With regard to hard problems:
Fifty years ago today the Soviet Presidium overturned its earlier decision to pull its troops out of Hungary in the face of a popular uprising, yet the CIA–with only one Hungarian-speaking officer stationed in Budapest at the time–failed to foresee either the uprising or the Soviet invasion to come, according to declassified CIA histories posted on the Web by the National Security Archive at George Washington University.
Describing the several days in early November 1956 when it seemed the Hungarian Revolution had succeeded (before the Soviet tanks rolled in on November 4), a CIA Clandestine Service History written in 1958 commented: “This breath-taking and undreamed-of state of affairs not only caught many Hungarians off-guard, it also caught us off-guard, for which we can hardly be blamed since we had no inside information, little outside information, and could not read the Russians’ minds.”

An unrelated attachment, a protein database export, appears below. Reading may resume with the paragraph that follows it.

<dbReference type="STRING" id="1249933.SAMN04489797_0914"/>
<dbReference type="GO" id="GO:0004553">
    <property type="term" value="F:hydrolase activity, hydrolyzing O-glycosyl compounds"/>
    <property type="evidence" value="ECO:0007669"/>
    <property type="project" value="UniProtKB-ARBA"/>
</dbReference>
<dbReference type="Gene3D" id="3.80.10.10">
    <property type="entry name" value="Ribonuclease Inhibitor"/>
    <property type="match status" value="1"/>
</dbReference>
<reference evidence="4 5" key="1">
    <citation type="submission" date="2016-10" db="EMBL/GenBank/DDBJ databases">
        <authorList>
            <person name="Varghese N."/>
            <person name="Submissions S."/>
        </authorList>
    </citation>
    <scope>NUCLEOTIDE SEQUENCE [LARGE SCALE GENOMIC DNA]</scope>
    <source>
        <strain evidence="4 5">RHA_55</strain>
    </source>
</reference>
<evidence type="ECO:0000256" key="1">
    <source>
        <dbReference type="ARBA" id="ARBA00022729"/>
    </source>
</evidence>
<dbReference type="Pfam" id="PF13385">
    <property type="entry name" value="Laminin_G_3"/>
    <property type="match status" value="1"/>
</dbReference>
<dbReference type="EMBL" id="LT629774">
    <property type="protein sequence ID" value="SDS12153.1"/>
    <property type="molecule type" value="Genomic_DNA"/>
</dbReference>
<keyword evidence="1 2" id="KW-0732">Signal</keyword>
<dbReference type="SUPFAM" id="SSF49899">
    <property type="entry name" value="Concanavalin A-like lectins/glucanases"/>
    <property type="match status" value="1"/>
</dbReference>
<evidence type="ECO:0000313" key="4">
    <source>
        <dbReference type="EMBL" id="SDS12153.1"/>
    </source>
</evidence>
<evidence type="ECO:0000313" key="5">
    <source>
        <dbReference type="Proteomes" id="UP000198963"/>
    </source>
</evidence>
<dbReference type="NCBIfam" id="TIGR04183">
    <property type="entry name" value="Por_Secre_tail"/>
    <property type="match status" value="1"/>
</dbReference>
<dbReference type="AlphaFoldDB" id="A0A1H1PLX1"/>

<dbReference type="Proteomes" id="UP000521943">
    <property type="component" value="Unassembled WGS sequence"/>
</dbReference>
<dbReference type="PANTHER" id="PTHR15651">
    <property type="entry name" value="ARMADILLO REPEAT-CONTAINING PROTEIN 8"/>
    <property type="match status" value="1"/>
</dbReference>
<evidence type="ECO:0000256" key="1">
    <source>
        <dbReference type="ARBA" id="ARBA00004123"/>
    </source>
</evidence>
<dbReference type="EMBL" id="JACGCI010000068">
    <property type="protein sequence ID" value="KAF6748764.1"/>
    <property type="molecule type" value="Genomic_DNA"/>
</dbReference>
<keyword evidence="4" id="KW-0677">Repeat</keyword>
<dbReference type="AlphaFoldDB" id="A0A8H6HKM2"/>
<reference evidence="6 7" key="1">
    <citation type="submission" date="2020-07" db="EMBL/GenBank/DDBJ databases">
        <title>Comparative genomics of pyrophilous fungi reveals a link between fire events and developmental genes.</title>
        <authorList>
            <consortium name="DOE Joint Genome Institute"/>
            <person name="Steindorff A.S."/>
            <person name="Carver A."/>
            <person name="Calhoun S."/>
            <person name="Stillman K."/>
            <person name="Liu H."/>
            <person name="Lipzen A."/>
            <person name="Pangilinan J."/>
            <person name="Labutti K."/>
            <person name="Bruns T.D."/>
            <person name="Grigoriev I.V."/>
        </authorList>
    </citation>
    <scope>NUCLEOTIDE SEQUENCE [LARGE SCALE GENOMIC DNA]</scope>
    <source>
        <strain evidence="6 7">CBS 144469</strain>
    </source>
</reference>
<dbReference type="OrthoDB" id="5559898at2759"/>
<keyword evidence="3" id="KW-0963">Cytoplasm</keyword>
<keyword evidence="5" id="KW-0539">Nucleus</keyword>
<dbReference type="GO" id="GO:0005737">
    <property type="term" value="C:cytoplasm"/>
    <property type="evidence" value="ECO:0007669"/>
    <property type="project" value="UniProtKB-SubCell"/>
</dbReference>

Hey, don’t blame us, we were clueless. Unfair? You’d think that with even one man on the ground current events would have been slap-in-the-face obvious, but apparently not. Now fast-forward to current hard problems (pre-war Iraq, Iran, North Korea) where the manpower issue is as bad or worse, and begin to understand just how dim the light is under which we are forced to make decisions.
History, repeat thyself . . .